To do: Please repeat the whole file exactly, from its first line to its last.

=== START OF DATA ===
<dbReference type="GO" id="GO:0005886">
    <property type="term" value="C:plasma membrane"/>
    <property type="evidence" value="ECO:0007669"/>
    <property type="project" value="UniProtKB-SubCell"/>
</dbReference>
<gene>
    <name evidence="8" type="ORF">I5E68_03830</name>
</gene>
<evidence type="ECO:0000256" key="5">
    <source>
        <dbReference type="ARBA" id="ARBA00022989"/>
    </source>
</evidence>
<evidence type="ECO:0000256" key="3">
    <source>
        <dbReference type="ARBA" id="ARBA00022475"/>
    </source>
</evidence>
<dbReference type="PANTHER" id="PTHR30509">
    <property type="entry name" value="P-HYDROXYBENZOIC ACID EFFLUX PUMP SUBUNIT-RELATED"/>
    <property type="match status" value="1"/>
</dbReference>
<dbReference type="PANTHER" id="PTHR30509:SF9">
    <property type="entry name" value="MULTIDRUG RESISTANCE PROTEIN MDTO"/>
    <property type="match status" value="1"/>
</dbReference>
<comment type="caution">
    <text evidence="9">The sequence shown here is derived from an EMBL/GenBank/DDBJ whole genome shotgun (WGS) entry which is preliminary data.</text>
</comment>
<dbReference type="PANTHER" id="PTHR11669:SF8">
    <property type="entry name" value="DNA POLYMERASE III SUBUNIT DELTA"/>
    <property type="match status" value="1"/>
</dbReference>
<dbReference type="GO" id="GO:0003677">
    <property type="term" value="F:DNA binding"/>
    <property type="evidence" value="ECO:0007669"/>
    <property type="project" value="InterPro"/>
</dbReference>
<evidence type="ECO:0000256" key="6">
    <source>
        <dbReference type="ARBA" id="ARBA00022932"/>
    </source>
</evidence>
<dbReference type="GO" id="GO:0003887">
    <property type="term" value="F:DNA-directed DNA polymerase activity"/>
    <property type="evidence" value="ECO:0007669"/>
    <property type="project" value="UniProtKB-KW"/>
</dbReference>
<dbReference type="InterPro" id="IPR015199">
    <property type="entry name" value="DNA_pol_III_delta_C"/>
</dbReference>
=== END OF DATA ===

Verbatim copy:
<dbReference type="GO" id="GO:0005886">
    <property type="term" value="C:plasma membrane"/>
    <property type="evidence" value="ECO:0007669"/>
    <property type="project" value="UniProtKB-SubCell"/>
</dbReference>
<gene>
    <name evidence="8" type="ORF">I5E68_03830</name>
</gene>
<evidence type="ECO:0000256" key="5">
    <source>
        <dbReference type="ARBA" id="ARBA00022989"/>
    </source>
</evidence>
<evidence type="ECO:0000256" key="3">
    <source>
        <dbReference type="ARBA" id="ARBA00022475"/>
    </source>
</evidence>
<dbReference type="PANTHER" id="PTHR30509">
    <property type="entry name" value="P-HYDROXYBENZOIC ACID EFFLUX PUMP SUBUNIT-RELATED"/>
    <property type="match status" value="1"/>
</dbReference>
<dbReference type="PANTHER" id="PTHR30509:SF9">
    <property type="entry name" value="MULTIDRUG RESISTANCE PROTEIN MDTO"/>
    <property type="match status" value="1"/>
</dbReference>
<comment type="caution">
    <text evidence="9">The sequence shown here is derived from an EMBL/GenBank/DDBJ whole genome shotgun (WGS) entry which is preliminary data.</text>
</comment>
<dbReference type="PANTHER" id="PTHR11669:SF8">
    <property type="entry name" value="DNA POLYMERASE III SUBUNIT DELTA"/>
    <property type="match status" value="1"/>
</dbReference>
<dbReference type="GO" id="GO:0003677">
    <property type="term" value="F:DNA binding"/>
    <property type="evidence" value="ECO:0007669"/>
    <property type="project" value="InterPro"/>
</dbReference>
<evidence type="ECO:0000256" key="6">
    <source>
        <dbReference type="ARBA" id="ARBA00022932"/>
    </source>
</evidence>
<dbReference type="GO" id="GO:0003887">
    <property type="term" value="F:DNA-directed DNA polymerase activity"/>
    <property type="evidence" value="ECO:0007669"/>
    <property type="project" value="UniProtKB-KW"/>
</dbReference>
<dbReference type="InterPro" id="IPR015199">
    <property type="entry name" value="DNA_pol_III_delta_C"/>
</dbReference>